Natarajasana ~ Lord of the Dance

Nataraj is one of the persona of Shiva. In this guise he is portrayed as a rather imposing figure standing atop a small midget, surrounded by a ring of fire with snakes around his neck. This form of Shiva is about destruction. He beats a drum that is held in one hand, dancing to his own beat as each age of the world comes and goes. Representative of the constant cycle of birth, death and rebirth, Nataraj knows how to let go in order to bring in the new. This is a necessity if we are to evolve both personally and as a species.  

Looked at another way, we can see this cycle of destruction as that of habits or patterns in which we get stuck. We need to learn to dance our way out of these habits that often inhibit us from reaching for what we really want or what our soul is demanding of us. Shiva has no fear of the ring of fire surrounding him or of the serpents around his neck. The poison of the snake is representative of avidya, the misunderstanding that we are something other than divine creatures. Shiva has found the remedy for this poison in enlightenment so he does not fear it. He learns to carry the flame in his hand. Ignorance is represented by the tiny dwarf-like creature that Siva stands upon. This creature is normally causing mischief which keeps our minds caught up in the day to day life dramas. Shiva controls this creature and keeps on dancing. Shiva understands that in order to control kleshas, the cause of suffering, we must be willing to accept all changes, even death. 

To take the pose natarajasana, king dancer, start in tadasana, mountain pose. Stand tall with the arms at the sides, turning the tailbone slightly toward the floor. Allow the shoulder blades to rest down the back. Remember to use your bandhas. Shift your weight into your right foot to start and engage all of the muscles in this leg. Bend the left knee and bring the left hand to the left foot (inneror outer foot, depending on which way is most comfortable to you). Keep the tailbone pointing toward the floor and draw the left thigh bone back so that it is in line with the right. Keeping that, press the pelvis forward slightly and once again use your bandhas.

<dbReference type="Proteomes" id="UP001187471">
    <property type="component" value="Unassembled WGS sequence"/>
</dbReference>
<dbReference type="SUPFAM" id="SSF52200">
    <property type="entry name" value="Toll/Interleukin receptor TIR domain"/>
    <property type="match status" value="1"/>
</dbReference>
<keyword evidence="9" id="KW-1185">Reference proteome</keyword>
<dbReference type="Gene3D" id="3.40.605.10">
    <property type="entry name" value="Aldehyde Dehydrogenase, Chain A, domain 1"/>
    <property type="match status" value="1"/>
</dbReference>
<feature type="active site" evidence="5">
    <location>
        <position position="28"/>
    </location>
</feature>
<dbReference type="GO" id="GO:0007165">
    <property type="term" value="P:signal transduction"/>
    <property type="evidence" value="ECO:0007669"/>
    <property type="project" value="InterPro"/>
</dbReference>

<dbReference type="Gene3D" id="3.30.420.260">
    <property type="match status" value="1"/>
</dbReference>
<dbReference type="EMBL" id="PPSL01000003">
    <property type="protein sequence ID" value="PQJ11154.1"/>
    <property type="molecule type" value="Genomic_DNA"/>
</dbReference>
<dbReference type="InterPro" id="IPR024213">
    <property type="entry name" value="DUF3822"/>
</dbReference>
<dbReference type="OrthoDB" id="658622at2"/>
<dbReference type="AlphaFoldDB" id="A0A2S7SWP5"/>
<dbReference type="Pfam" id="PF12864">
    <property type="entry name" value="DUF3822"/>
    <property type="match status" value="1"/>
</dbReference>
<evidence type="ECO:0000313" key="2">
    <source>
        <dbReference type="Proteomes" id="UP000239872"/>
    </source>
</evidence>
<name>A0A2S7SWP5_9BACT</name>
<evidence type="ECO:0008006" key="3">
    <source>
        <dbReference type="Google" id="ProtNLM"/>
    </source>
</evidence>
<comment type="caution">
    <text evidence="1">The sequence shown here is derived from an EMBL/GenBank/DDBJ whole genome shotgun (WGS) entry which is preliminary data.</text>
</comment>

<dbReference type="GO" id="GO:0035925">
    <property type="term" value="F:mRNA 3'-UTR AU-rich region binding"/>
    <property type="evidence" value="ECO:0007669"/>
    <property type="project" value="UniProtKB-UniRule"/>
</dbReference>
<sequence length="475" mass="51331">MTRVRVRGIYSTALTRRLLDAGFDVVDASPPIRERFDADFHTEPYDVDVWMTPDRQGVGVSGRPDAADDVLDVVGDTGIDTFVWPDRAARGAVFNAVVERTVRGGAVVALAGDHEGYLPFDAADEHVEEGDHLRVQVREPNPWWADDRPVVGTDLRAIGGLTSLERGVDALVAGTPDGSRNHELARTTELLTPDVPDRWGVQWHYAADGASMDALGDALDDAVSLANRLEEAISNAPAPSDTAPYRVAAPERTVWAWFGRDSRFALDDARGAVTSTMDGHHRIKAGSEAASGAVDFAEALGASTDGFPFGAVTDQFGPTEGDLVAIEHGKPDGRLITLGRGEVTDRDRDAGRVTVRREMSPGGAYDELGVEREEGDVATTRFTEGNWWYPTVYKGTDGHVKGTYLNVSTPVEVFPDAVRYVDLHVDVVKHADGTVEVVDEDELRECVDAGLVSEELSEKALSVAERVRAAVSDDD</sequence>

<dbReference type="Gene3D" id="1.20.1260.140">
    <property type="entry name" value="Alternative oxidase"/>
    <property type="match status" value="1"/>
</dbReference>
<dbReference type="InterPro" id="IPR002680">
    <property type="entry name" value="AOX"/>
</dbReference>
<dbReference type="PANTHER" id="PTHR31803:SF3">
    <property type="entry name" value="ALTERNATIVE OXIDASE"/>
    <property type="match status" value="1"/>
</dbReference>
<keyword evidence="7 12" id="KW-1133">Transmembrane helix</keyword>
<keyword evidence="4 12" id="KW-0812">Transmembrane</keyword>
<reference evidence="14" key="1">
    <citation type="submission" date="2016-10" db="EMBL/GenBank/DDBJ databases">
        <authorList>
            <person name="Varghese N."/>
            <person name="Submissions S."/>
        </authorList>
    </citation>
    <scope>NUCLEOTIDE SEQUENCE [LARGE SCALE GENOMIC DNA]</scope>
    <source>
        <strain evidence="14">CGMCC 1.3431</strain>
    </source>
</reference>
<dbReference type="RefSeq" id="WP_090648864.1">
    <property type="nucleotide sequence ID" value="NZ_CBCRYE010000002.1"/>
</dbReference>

Extend the right arm to the sky. You can stay right here or you can begin to tip yourself forward extending the right arm away from the body as the left foot and hand press into each other firmly and extend upward. Parallel your hips to the floor so that the left hip is not turning up. Remember to breath! This pose is demanding as it can be a deep back bend while balancing. Only go as deeply into it as feels comfortable for you. Remember that if you’ve lost the connection to the breath you have likely gone too far into the pose. When you’re ready to come out bring your body back to upright and lower the left foot. Repeat on the other side. 

If you are not able to reach the foot with the hand, a strap can be used. Take it around the ankle or foot and hold it in  the hand. 

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About Reena Davis

I am a certified yoga teacher and a student of all things spiritual.
This entry was posted in asana, Pose and tagged , , , , , , , , , , , , , , , . Bookmark the permalink.

5 Responses to Natarajasana ~ Lord of the Dance

  1. alohaleya says:

    i’ve never read a description of the symbolism/philosophy of shiva nataraj in relation to dancer’s pose. i’ve always struggled with this pose…next time i will remember shiva and perhaps this will give me strength. thank you and namaste.

    • Glad you enjoyed it. It’s not an easy pose, you have to pull in tight to balance but open up for the back end at the same time. Sometimes when we try though, we can’t come into poses; then we stop trying and they just happen!

  2. Sharita says:

    Recently started learning this amazing pose. So in love with it.

  3. Pingback: My go to poses for a case of the blues | Yoga With Maheshwari

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